Takten Damchö Ling

Jonang Takten Monastery 3D Map

An extension of our sites database and interactive satellite map of Jonang sites , we are happy to announce the launch of our 3D map of the campus of Takten Phuntsok Damcho Ling Monastery in southern Tibet.

Video Map Guide:

This map is the first in a multi-phased project that is visualizing Takten Monastery in an interactive three dimensional space. Takten Monastery was built by Tāranātha and completed in the year 1615. It served as headquarters for the Jonangpa until it was confiscated in 1650. This project utilizes digital architecture technology tools, images and blueprint sketches...

Finding the Original Jonang Monastery

The Jonangpa have longstanding historical and cultural ties to locality. [1] So much so that their very identity is derived from and enmeshed within their place of origin. The term “Jonang” is an abbreviation of “Jomonang,” the name of the valley where the first Jonangpas settled. [2]

Jonang historical texts as well as biographies of early Jonangpa masters reference this first settlement simply as, "Jonang Monastery" ( jo nang dgon pa ). These sources specify this as the founding site of the Jonang tradition.

Where Dolpopa Sherab Gyaltsen (1292-1361) lived and constructed the...

Kalachakra on Tibet Pilgrimage

jf_kalachakra_buton.jpg Buton's Kalachakra Statue, Zhalu

At Jonang Foundation, we host pilgrimages to power places in Tibet. These pilgrimages are fundraisers for our educational and preservation initiatives. The summer 2011 journey was the second of its kind and included stops at several of the most significant sites for the practice of the Kalachakra in Tibet. During the 2009 pilgrimage, Tulku Zangpo Rinpoche performed a Jonang Kalachakra empowerment at the base of the Jonang Stupa. The summer 2013 pilgrimage will continue along route...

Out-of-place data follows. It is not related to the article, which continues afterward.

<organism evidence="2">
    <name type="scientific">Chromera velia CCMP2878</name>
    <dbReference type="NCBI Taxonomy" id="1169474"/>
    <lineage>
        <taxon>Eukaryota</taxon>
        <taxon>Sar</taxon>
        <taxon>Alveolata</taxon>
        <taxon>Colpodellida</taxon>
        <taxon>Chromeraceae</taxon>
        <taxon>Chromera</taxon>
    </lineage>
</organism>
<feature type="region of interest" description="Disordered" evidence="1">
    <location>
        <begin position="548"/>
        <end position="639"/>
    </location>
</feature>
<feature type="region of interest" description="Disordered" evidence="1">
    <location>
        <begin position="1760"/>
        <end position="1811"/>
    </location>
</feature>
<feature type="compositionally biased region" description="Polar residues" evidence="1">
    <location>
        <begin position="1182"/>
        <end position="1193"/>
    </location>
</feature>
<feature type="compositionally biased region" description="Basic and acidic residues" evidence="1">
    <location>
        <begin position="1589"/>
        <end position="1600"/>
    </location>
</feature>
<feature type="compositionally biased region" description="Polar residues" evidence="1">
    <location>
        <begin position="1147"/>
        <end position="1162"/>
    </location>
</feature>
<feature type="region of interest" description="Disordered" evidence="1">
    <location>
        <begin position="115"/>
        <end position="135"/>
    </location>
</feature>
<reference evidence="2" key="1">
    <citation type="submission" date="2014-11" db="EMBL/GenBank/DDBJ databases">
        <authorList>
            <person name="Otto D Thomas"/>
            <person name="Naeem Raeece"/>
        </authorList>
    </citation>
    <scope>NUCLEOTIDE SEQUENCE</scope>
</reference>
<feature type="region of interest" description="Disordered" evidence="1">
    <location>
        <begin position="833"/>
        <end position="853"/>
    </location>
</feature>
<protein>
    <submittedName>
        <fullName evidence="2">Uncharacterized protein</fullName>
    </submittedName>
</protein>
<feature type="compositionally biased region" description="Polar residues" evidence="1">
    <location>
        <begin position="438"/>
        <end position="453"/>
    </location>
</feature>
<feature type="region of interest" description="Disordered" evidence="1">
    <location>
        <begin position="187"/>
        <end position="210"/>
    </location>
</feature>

Tsewang Norbu at Jonang

jf_tsewang norbu_01.jpg Tsewang Norbu

The one who Hugh Richardson referred to in his 1967 article as “a Tibetan antiquarian” in describing his efforts to jot down stone pillar inscriptions in Lhasa and at Samye that date from the 8th and 9th centuries, the Nyingma master Rigzin Tsewang Norbu was a lover of rare books. [1] In fact, it seems that he was a bit of a Buddhist bibliophile.

About a hundred years after Tāranātha's death in the...

Jonang Sites Interactive Map

The following post is by Connor McCarty, an honors student at the University of Alabama and contributor to Jonang Foundation. [1]

jf_mapimage_02.jpg Interactive Map of Jonang Sites

Working in collaboration with the University of Alabama, we at Jonang Foundation have developed an interactive satellite map of Jonang sites across Tibet. Providing precise geographic locations of key Jonang sites, this map allows users to navigate both historical and active Jonang monasteries, stupas, nunneries, meditation caves, and...

Tāranātha’s Travels in Mongolia

There is an intriguing and somewhat mystifying narrative that has been popularized about the Tibetan Jonang master Tāranātha (1575-1635). This narrative suggests an account of Tāranāha's life story in which he traveled to Mongolia from his seat at
Takten Damchö Ling Monastery
in Central Tibet during the latter part of his life and that while there, he established several monasteries before finally passing away in Ulan Bator, the capital city in the republic of the Mongols.

This narrative on Tāranāha's travels and death in Mongolia has become so popular and widely accepted as factual that it is often the standard...